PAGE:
The relationships of hypothalamically elicited emotional behaviors to their accompanying pathophysiological effects were examined as a model of how complex "emotional behaviors" may be related to fundamental psychosomatic disorders.Twenty-two unanesthetized adult cats were studied. EKG alterations and histological changes in the heart, stomach, adrenal glands, and thymus were related to the specific stereotypical emotional behaviors that could be elicited by hypothalamic stimulation in tamed subjects. Restlessness, threat, and searching-biting behaviors were evoked by electrical stimulation of the anteromedial, ventromedial, and lateral hypothalamus, respectively. The occurrence of cardiac arrhythmias, ST and/or T (ST-T) changes in the EKG, histological damage to myocardium, gastric erosion, and adrenal hyperplasia were generally observed in the restlessness and threat groups but not in the searching-biting group. The pathophysiological effects were similar in the restlessness and threat groups with no specific EKG change or organ effect attributable to either site of stimulation. Hypothalamically elicited restlessness or threat behaviors in cats are each associated with cardiac, gastric, and adrenal pathophysiologies.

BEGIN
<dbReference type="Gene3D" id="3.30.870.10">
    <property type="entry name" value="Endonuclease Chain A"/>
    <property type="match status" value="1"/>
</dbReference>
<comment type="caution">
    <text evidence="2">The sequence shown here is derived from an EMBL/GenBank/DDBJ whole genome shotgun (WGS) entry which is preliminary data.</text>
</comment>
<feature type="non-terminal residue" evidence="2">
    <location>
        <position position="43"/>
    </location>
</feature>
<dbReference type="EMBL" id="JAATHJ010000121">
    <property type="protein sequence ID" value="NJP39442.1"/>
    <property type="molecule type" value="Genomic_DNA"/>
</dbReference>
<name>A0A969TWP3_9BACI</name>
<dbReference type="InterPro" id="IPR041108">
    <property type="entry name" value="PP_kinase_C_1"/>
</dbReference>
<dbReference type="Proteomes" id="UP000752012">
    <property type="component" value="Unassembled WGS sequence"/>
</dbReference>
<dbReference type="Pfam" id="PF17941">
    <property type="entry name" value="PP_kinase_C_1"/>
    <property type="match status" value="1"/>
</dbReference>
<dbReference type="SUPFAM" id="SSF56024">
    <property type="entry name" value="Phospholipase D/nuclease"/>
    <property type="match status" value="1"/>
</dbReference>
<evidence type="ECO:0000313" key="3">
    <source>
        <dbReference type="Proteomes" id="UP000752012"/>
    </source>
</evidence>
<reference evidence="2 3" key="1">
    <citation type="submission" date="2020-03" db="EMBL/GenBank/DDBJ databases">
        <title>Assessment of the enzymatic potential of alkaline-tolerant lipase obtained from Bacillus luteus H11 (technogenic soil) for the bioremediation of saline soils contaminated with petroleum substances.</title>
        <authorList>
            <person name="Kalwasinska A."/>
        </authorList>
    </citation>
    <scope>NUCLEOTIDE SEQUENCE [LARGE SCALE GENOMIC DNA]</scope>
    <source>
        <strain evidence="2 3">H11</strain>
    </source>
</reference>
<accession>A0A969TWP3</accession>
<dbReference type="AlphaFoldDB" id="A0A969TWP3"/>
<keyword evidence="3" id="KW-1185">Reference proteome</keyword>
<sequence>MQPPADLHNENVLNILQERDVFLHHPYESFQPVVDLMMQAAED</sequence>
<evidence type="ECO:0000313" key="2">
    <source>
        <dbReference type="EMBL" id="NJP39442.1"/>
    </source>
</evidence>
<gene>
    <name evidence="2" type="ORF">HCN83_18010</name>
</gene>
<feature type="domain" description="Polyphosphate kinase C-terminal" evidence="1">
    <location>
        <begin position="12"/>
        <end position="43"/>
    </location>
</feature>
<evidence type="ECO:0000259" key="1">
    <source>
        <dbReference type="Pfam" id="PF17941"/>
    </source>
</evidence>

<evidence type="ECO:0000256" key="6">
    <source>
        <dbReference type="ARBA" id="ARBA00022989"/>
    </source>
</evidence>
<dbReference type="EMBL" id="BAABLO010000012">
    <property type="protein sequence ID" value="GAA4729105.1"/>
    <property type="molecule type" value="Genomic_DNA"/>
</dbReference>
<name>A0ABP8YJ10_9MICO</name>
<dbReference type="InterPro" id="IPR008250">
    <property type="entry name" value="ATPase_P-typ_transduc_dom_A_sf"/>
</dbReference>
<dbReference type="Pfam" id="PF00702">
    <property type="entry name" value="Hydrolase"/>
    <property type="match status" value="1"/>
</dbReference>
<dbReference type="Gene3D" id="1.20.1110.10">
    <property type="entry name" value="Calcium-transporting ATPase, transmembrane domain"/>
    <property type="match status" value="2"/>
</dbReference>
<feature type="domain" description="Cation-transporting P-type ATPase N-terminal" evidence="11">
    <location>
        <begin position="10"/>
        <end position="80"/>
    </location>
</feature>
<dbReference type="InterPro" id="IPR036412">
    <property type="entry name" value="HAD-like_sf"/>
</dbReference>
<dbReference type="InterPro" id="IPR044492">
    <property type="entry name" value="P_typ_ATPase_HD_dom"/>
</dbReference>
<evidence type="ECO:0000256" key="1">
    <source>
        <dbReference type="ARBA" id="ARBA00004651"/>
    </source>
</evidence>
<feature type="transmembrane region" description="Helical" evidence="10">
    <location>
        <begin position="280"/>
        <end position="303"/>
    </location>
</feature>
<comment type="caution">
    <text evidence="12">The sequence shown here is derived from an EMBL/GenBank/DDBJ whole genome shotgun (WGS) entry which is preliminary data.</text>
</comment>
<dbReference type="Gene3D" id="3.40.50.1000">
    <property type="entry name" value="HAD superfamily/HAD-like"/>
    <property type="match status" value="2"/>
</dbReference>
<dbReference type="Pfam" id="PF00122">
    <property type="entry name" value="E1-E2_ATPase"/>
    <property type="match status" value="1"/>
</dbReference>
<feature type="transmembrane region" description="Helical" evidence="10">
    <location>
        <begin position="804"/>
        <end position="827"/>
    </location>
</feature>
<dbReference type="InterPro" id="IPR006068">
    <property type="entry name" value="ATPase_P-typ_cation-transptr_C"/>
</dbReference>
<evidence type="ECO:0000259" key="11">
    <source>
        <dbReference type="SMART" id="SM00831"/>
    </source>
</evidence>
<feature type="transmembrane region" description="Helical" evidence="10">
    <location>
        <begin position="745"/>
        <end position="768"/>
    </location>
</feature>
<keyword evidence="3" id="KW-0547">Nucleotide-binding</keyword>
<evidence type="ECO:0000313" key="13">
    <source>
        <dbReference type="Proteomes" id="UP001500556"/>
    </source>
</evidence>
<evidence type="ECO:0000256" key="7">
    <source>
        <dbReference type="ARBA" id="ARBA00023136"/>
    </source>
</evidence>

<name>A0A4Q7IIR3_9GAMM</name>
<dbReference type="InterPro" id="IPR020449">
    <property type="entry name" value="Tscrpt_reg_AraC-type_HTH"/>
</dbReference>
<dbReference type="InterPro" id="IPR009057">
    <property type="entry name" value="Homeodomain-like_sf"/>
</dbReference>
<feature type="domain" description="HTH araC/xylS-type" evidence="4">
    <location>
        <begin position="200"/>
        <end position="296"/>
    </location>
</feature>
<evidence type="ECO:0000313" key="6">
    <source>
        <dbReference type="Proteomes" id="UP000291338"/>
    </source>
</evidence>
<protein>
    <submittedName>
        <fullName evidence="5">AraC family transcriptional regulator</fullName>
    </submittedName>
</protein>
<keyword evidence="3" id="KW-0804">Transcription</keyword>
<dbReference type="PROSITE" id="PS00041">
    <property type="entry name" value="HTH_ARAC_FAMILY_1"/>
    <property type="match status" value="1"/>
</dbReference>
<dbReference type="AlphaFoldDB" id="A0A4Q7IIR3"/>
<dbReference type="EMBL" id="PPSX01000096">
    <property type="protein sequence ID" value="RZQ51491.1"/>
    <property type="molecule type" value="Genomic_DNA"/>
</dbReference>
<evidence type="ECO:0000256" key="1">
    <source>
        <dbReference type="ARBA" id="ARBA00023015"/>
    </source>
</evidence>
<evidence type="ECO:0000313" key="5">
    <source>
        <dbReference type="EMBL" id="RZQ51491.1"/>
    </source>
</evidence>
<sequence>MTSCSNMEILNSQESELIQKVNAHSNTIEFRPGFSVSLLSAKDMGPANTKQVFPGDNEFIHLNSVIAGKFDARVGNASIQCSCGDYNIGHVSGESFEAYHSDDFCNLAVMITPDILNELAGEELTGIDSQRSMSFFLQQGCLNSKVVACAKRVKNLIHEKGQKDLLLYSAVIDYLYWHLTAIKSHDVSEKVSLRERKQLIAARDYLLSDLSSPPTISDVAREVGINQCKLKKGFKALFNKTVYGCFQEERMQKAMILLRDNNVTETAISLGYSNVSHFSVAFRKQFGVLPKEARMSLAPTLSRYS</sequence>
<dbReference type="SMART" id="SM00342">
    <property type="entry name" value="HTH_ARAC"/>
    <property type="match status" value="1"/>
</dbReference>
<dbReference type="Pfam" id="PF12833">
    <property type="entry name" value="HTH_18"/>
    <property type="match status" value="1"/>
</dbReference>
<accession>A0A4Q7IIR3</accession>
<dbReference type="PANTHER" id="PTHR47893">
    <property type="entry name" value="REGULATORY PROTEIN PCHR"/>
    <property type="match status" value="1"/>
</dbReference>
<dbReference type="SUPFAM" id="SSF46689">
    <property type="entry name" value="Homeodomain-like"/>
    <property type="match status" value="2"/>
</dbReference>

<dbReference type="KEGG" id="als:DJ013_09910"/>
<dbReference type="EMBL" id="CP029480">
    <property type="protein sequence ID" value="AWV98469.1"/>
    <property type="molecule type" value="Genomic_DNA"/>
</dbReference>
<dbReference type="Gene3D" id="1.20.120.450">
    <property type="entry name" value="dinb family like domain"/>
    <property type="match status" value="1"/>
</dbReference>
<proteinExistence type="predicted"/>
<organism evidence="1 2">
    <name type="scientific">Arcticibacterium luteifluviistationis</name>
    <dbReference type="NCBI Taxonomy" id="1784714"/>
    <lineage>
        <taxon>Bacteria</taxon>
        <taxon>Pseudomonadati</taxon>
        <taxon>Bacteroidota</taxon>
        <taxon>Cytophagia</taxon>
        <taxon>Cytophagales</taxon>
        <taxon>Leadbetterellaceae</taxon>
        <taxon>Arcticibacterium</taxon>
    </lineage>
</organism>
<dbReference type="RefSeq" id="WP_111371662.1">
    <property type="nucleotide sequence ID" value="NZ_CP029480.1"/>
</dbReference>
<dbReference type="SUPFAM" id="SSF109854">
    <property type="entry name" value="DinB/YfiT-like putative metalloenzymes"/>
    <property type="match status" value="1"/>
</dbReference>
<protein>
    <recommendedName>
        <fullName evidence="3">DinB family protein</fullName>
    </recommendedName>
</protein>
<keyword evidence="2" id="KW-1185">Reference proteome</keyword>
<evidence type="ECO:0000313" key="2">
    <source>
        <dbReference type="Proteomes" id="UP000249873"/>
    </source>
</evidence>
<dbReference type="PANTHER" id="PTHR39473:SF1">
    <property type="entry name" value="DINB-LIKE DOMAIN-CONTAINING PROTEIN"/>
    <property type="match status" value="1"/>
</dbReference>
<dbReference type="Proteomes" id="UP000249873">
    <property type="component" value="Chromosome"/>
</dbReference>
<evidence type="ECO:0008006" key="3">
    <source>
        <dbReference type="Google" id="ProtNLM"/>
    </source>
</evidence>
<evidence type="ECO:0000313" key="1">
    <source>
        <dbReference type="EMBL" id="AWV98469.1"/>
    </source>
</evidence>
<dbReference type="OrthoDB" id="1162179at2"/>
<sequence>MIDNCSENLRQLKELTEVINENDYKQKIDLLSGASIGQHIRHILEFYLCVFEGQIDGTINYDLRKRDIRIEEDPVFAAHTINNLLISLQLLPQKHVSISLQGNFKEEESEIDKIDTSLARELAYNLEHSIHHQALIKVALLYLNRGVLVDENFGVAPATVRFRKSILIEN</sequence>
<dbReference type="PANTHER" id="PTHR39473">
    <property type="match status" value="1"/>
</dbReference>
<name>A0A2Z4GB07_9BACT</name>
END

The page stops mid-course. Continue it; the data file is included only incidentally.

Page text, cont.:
From the Department of Neuropsychiatry (K.K., K.O., Y.M., K.H., N.T.), Faculty of Medicine, Kyushu University, and Department of Medical Informatics (N.K.), Kyushu University Hospital, Fukuoka, Japan.
Address reprint requests to: Kyoji Kojima, MD, Department of Neuropsychiatry, Faculty of Medicine, Kyushu University 60, Fukuoka 812, Japan.
Received for publication June 22, 1995; revision received November 5, 1995.